The Oxford-AstraZeneca vaccine was 76 percent effective in its large U.S. trial, and the company says it will file for emergency use authorization in the first half of April. The European Union’s regulator has recommended authorization of the vaccine for use in the 27-country bloc, but there is an ongoing investigation into rare but potentially fatal brain blood clots in younger people who have received the vaccine. Regulators have said the benefits of the vaccine outweigh the rare risk as investigations continue, but some countries are restricting use of the vaccine.

A coronavirus vaccine made by Maryland biotech company Novavax — which is in the midst of a large late-stage trial in North America — proved effective at stopping symptomatic infections in global hot spots where concerning variants are dominant, the company announced recently. But warning signs lurked amid those findings: The protective effect of the vaccine was substantially muted in South Africa, where a worrisome virus variant is in wide circulation.

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What about children?

Children were not included in the initial coronavirus vaccine trials, but all the vaccines are gradually being tested in younger age groups. Studies must be completed, but public health officials expect that teens are likely to get access to vaccines by the fall and younger children will probably get access in 2022.

The follow-on trials will not take as long as the initial trials in which researchers waited to see if people who received vaccines were less likely to fall ill. Instead, companies will find a safe dose for children and then determine whether the immune response triggered by the vaccine is equivalent to that found in adults.

The Pfizer-BioNTech vaccine was initially authorized for people 16 and older, and the companies announced in late March that the vaccine was robustly effective in children as young as 12. That data will be submitted to the FDA, and vaccinations of that younger age group could begin before fall, pending regulatory clearance. A trial in younger children is ongoing, and will step down in age to babies as young as 6 months.

Similar trials of teenagers and of young children are ongoing for the Moderna vaccine. Johnson & Johnson has begun testing its vaccine in older teens. AstraZeneca has begun a trial in children as young as 6 years old in the United Kingdom.

Should I still get vaccinated if …

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I already had the coronavirus?

The Centers for Disease Control and Prevention says vaccination should be offered to people regardless of whether they had a previous infection. We are still learning how long immunity to the coronavirus lasts after an infection or a vaccination. There is some evidence that vaccines trigger a stronger immune response than recovering from an infection.

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I have covid-19 now?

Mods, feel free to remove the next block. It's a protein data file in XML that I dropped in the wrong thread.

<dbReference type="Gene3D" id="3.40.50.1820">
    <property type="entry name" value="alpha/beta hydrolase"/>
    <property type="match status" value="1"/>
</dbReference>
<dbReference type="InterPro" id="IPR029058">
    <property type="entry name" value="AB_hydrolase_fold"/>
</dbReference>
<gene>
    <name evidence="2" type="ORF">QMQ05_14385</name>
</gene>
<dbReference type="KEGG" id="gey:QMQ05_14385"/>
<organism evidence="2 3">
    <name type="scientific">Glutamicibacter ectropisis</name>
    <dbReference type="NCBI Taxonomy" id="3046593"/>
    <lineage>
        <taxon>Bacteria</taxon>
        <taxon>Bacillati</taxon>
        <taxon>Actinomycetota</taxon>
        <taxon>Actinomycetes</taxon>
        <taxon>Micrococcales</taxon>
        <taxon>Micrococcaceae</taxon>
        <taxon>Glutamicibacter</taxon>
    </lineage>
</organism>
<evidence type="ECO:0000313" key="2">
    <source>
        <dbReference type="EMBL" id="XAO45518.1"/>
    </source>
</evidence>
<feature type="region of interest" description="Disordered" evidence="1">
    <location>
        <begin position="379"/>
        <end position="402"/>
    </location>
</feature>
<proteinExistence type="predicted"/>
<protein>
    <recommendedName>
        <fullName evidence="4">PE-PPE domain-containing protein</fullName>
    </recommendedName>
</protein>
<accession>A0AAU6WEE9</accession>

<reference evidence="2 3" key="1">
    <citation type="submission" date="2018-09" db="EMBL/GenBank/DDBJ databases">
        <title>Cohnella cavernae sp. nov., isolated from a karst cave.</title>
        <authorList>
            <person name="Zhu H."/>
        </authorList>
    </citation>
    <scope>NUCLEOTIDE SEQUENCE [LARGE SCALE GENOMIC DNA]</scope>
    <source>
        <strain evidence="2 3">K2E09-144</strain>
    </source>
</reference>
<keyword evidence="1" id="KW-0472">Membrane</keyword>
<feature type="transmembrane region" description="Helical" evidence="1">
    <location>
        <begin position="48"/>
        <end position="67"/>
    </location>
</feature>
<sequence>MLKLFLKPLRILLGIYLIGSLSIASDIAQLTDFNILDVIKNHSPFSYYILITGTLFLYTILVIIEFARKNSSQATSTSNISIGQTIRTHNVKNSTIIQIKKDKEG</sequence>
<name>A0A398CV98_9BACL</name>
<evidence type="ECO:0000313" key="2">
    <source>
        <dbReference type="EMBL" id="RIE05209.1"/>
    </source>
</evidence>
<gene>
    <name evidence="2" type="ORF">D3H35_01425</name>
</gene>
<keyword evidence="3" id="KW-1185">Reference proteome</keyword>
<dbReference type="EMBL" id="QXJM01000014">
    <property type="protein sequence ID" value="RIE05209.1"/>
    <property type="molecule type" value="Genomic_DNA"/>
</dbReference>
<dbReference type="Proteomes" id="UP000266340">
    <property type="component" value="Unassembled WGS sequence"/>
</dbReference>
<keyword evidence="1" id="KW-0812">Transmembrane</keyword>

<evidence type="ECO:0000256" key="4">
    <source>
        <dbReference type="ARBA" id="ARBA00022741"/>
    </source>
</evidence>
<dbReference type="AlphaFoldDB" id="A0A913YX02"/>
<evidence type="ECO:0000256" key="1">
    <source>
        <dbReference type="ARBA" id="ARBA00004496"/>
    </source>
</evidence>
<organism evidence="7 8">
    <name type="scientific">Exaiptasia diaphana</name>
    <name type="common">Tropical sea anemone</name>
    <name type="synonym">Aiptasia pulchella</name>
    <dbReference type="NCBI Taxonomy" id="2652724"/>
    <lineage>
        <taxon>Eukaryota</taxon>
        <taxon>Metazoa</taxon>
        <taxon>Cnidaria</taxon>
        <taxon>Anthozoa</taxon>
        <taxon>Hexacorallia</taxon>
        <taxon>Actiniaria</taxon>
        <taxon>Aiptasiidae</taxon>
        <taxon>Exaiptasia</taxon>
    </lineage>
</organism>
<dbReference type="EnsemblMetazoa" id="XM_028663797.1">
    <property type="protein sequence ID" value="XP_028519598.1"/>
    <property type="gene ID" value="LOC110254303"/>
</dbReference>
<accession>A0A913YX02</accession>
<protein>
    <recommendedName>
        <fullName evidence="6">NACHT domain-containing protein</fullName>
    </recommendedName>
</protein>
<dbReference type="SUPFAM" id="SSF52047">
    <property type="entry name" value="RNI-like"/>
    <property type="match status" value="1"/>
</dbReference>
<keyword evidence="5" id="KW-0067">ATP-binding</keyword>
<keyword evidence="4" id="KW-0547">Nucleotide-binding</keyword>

It’s best to wait to be inoculated until you’ve recovered from your illness and have met all the criteria to end self-isolation to avoid spreading the infection to others. There is no recommended minimum interval to get vaccinated after you’ve recovered.

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I’m pregnant, plan to get pregnant soon or I’m breastfeeding?

Pregnant women are at increased risk of severe illness from covid-19 and may want to talk with their medical providers beforehand to make a decision about vaccination. Pregnant women were excluded from the initial coronavirus vaccine trials, so data is limited, although developmental and reproductive animal studies showed no safety concerns. The first trial of a coronavirus vaccine in pregnant women began in February, and more are planned.

The American College of Obstetricians and Gynecologists says a conversation with a clinician may be helpful but should not be required. Pregnant people who get infected with the coronavirus are at greater risk of death and severe illness than those who are not pregnant, even as the overall risk remains small.

Studies show that pregnant women pass along immunity to their babies, in utero and during breastfeeding.

The Pfizer-BioNTech and Moderna vaccines do not contain live virus or any enhancers to boost an immune response and are not thought to be a risk to the breastfeeding infant. They do not alter human DNA in people who get it and cannot cause genetic changes. Also, this type of vaccine breaks down quickly and doesn’t enter the nucleus of the cell.

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I have allergies. What should I do?

People who have mild allergies to food, pets, environment or latex can get the Pfizer-BioNTech, Moderna or Johnson & Johnson vaccines.

Concerns about rare but severe allergic reactions were sparked by reports that two health-care workers in Britain had such reactions after being vaccinated with messenger RNA vaccines.

Government officials and medical experts say these rare reactions should not deter the general public from taking the vaccine, although the standard guidance is that people who get the shot should linger at the clinic or doctor’s office for 15 minutes, and 30 minutes if they have a history of severe allergic reactions. Anaphylaxis can be quickly reversed with epinephrine and other medicines.